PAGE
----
Sudden Cardiac Event, Not Overwork, Caused ‘9-1-1’ Crew Member’s Death

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The tragic death of Rico Priem, a grip on the Fox drama “9-1-1,” initially sparked concerns about grueling working hours on set. However, a recent autopsy report clarifies the cause of death, revealing a sudden cardiac event rather than work-related fatigue.

‘9-1-1’ Crew Member’s Death
‘9-1-1’ Crew Member’s Death

Autopsy Results Shed Light on Priem’s Cause of Death

The Los Angeles County Medical Examiner’s Office has released the official cause of death for Rico Priem. Contrary to initial speculation, the autopsy results confirm that Priem died from sudden cardiac dysfunction, not injuries sustained in a car crash last May. While Priem’s vehicle was found overturned following a single-car accident, the autopsy revealed pre-existing heart conditions – cardiomegaly (enlarged heart) and left ventricular hypertrophy (thickening of the heart muscle) – as the primary contributors to his passing. Additionally, no traces of alcohol or drugs were detected in his system.

These findings dispel the suggestion made by Priem’s union, the International Alliance of Theatrical Stage Employees (IATSE), that his death stemmed from overwork-induced drowsiness. While the union previously highlighted the demanding schedule Priem had endured, working two consecutive 14-hour shifts before the accident, the autopsy definitively rules out fatigue as a contributing factor.

Union Renews Focus on Safe Working Conditions

Despite the autopsy results, IATSE remains committed to ensuring safe working conditions for all its members. While acknowledging the natural causes of Priem’s death, the union emphasizes the broader issue of worker safety on sets. Their statement underscores the importance of reasonable working hours and highlights the expectation of returning home safely after a shift.

This incident underscores IATSE’s ongoing push for stricter regulations on film and television productions. The union is currently negotiating with studios and streaming services, aiming to impose significant financial penalties for exceeding working hour limitations and failing to provide adequate rest periods for crew members.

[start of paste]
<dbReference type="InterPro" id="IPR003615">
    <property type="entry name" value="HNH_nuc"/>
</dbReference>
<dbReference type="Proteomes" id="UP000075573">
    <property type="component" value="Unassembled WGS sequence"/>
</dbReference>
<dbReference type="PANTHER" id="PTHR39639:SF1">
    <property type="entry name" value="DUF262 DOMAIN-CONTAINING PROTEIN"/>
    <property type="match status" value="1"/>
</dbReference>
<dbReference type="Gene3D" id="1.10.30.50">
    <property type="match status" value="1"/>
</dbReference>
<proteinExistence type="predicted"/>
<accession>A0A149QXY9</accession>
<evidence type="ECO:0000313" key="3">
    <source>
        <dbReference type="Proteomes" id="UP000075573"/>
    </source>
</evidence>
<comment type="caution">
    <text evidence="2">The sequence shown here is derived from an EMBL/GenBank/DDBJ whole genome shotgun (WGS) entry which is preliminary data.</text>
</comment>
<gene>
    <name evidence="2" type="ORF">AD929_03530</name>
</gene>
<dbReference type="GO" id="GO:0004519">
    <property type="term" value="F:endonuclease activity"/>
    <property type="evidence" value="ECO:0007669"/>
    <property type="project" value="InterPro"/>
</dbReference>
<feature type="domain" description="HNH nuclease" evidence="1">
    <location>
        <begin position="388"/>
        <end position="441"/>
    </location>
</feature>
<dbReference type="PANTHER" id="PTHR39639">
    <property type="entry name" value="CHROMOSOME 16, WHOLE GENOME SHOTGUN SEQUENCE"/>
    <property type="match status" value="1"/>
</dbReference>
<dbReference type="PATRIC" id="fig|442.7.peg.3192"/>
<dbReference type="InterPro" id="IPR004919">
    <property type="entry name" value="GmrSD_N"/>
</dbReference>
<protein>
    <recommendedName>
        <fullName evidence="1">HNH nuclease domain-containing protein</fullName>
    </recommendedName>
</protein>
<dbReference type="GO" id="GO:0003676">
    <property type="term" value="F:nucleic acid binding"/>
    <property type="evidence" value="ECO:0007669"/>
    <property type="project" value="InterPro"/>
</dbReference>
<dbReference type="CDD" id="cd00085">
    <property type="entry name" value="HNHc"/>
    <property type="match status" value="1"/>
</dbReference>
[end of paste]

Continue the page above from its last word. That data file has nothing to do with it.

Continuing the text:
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The tragic events of 2024 highlight the need for increased safety measures on set. In February, J.C. Osorio, a rigger working on Marvel’s “Wonder Man,” lost his life after a fall from the rafters. Similarly, in April, an action sequence gone wrong on the set of Amazon-MGM’s “The Pickup” resulted in injuries to several crew members. Both incidents are still under investigation by the Occupational Safety and Health Administration (OSHA).

A Call for Change: Prioritizing Crew Safety

The death of Rico Priem, though not work-related, serves as a stark reminder of the dangers inherent in film and television production. While fatigue wasn’t a factor in this specific case, the incident underscores the union’s concerns about long work hours and their potential impact on crew safety.

IATSE’s ongoing negotiations with studios and streaming services aim to prioritize crew well-being by implementing stricter guidelines and stricter penalties for violations. The focus on enforcing appropriate rest periods and limitations on working hours aims to prevent similar tragedies in the future.

The industry has a responsibility to ensure the safety of its workforce. Moving forward, prioritizing crew well-being by implementing stricter guidelines and ensuring adequate rest periods will be crucial in preventing future tragedies on set.